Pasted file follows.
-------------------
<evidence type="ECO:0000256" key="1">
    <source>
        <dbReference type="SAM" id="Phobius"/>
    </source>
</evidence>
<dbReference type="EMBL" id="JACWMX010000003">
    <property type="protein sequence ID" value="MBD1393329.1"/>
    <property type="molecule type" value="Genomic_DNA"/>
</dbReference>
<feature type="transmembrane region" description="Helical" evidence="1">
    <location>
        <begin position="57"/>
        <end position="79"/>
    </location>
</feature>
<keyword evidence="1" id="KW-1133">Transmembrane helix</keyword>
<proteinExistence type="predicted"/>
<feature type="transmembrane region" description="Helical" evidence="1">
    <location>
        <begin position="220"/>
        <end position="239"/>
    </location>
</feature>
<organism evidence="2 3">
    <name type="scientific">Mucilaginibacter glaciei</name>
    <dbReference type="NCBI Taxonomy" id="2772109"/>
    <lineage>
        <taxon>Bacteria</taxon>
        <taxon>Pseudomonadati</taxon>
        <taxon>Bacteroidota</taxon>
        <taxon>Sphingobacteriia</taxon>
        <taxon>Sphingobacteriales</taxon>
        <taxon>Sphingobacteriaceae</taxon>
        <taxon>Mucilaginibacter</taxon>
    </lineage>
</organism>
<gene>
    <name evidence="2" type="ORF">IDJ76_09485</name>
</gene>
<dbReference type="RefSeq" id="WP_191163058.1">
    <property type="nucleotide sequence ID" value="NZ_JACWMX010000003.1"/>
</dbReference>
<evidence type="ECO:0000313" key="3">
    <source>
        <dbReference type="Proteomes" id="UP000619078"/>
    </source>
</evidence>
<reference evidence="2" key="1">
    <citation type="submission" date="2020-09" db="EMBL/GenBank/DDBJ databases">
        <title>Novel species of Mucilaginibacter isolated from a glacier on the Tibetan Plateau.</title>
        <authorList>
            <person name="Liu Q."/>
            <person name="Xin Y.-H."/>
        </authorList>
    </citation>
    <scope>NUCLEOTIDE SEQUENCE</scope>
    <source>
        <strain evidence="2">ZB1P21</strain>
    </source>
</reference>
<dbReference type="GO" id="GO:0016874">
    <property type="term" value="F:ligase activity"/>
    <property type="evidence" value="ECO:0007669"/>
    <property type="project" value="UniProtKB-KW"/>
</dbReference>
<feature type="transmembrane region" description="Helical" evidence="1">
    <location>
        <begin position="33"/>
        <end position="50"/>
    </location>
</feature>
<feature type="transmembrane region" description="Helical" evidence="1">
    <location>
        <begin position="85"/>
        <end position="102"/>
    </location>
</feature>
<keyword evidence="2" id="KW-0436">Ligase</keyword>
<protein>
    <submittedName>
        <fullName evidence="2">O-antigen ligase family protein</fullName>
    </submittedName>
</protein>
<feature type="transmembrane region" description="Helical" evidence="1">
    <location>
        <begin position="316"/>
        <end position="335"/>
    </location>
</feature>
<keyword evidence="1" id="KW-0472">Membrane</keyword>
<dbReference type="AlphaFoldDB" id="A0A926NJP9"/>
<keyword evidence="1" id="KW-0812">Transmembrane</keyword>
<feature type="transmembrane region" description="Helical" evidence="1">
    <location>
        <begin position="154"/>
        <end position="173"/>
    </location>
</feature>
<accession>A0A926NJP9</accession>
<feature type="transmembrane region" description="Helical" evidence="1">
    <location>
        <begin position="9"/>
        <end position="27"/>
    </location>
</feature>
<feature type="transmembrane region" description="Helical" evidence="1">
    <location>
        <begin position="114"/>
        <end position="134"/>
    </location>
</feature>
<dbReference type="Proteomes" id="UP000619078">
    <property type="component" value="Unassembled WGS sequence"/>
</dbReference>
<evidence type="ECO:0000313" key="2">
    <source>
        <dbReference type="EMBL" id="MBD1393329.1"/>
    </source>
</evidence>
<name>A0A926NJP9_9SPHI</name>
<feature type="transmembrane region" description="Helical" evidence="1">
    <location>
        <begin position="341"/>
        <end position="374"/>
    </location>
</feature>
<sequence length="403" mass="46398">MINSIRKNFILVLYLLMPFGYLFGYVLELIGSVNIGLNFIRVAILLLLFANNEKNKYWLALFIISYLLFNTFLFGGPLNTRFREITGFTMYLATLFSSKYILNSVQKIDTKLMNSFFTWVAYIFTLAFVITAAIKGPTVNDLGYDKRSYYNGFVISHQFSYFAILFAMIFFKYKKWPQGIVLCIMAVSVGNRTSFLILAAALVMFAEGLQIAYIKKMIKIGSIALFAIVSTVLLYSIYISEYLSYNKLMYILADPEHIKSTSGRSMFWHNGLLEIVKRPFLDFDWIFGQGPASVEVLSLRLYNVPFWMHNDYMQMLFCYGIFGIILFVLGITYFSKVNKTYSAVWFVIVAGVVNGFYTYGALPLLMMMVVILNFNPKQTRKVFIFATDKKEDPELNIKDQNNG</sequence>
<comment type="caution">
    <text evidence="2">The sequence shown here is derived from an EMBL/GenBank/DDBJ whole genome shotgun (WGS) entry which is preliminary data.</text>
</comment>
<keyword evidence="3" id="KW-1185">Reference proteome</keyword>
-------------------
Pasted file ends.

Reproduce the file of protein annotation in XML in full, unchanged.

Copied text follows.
<evidence type="ECO:0000256" key="1">
    <source>
        <dbReference type="SAM" id="Phobius"/>
    </source>
</evidence>
<dbReference type="EMBL" id="JACWMX010000003">
    <property type="protein sequence ID" value="MBD1393329.1"/>
    <property type="molecule type" value="Genomic_DNA"/>
</dbReference>
<feature type="transmembrane region" description="Helical" evidence="1">
    <location>
        <begin position="57"/>
        <end position="79"/>
    </location>
</feature>
<keyword evidence="1" id="KW-1133">Transmembrane helix</keyword>
<proteinExistence type="predicted"/>
<feature type="transmembrane region" description="Helical" evidence="1">
    <location>
        <begin position="220"/>
        <end position="239"/>
    </location>
</feature>
<organism evidence="2 3">
    <name type="scientific">Mucilaginibacter glaciei</name>
    <dbReference type="NCBI Taxonomy" id="2772109"/>
    <lineage>
        <taxon>Bacteria</taxon>
        <taxon>Pseudomonadati</taxon>
        <taxon>Bacteroidota</taxon>
        <taxon>Sphingobacteriia</taxon>
        <taxon>Sphingobacteriales</taxon>
        <taxon>Sphingobacteriaceae</taxon>
        <taxon>Mucilaginibacter</taxon>
    </lineage>
</organism>
<gene>
    <name evidence="2" type="ORF">IDJ76_09485</name>
</gene>
<dbReference type="RefSeq" id="WP_191163058.1">
    <property type="nucleotide sequence ID" value="NZ_JACWMX010000003.1"/>
</dbReference>
<evidence type="ECO:0000313" key="3">
    <source>
        <dbReference type="Proteomes" id="UP000619078"/>
    </source>
</evidence>
<reference evidence="2" key="1">
    <citation type="submission" date="2020-09" db="EMBL/GenBank/DDBJ databases">
        <title>Novel species of Mucilaginibacter isolated from a glacier on the Tibetan Plateau.</title>
        <authorList>
            <person name="Liu Q."/>
            <person name="Xin Y.-H."/>
        </authorList>
    </citation>
    <scope>NUCLEOTIDE SEQUENCE</scope>
    <source>
        <strain evidence="2">ZB1P21</strain>
    </source>
</reference>
<dbReference type="GO" id="GO:0016874">
    <property type="term" value="F:ligase activity"/>
    <property type="evidence" value="ECO:0007669"/>
    <property type="project" value="UniProtKB-KW"/>
</dbReference>
<feature type="transmembrane region" description="Helical" evidence="1">
    <location>
        <begin position="33"/>
        <end position="50"/>
    </location>
</feature>
<feature type="transmembrane region" description="Helical" evidence="1">
    <location>
        <begin position="85"/>
        <end position="102"/>
    </location>
</feature>
<keyword evidence="2" id="KW-0436">Ligase</keyword>
<protein>
    <submittedName>
        <fullName evidence="2">O-antigen ligase family protein</fullName>
    </submittedName>
</protein>
<feature type="transmembrane region" description="Helical" evidence="1">
    <location>
        <begin position="316"/>
        <end position="335"/>
    </location>
</feature>
<keyword evidence="1" id="KW-0472">Membrane</keyword>
<dbReference type="AlphaFoldDB" id="A0A926NJP9"/>
<keyword evidence="1" id="KW-0812">Transmembrane</keyword>
<feature type="transmembrane region" description="Helical" evidence="1">
    <location>
        <begin position="154"/>
        <end position="173"/>
    </location>
</feature>
<accession>A0A926NJP9</accession>
<feature type="transmembrane region" description="Helical" evidence="1">
    <location>
        <begin position="9"/>
        <end position="27"/>
    </location>
</feature>
<feature type="transmembrane region" description="Helical" evidence="1">
    <location>
        <begin position="114"/>
        <end position="134"/>
    </location>
</feature>
<dbReference type="Proteomes" id="UP000619078">
    <property type="component" value="Unassembled WGS sequence"/>
</dbReference>
<evidence type="ECO:0000313" key="2">
    <source>
        <dbReference type="EMBL" id="MBD1393329.1"/>
    </source>
</evidence>
<name>A0A926NJP9_9SPHI</name>
<feature type="transmembrane region" description="Helical" evidence="1">
    <location>
        <begin position="341"/>
        <end position="374"/>
    </location>
</feature>
<sequence length="403" mass="46398">MINSIRKNFILVLYLLMPFGYLFGYVLELIGSVNIGLNFIRVAILLLLFANNEKNKYWLALFIISYLLFNTFLFGGPLNTRFREITGFTMYLATLFSSKYILNSVQKIDTKLMNSFFTWVAYIFTLAFVITAAIKGPTVNDLGYDKRSYYNGFVISHQFSYFAILFAMIFFKYKKWPQGIVLCIMAVSVGNRTSFLILAAALVMFAEGLQIAYIKKMIKIGSIALFAIVSTVLLYSIYISEYLSYNKLMYILADPEHIKSTSGRSMFWHNGLLEIVKRPFLDFDWIFGQGPASVEVLSLRLYNVPFWMHNDYMQMLFCYGIFGIILFVLGITYFSKVNKTYSAVWFVIVAGVVNGFYTYGALPLLMMMVVILNFNPKQTRKVFIFATDKKEDPELNIKDQNNG</sequence>
<comment type="caution">
    <text evidence="2">The sequence shown here is derived from an EMBL/GenBank/DDBJ whole genome shotgun (WGS) entry which is preliminary data.</text>
</comment>
<keyword evidence="3" id="KW-1185">Reference proteome</keyword>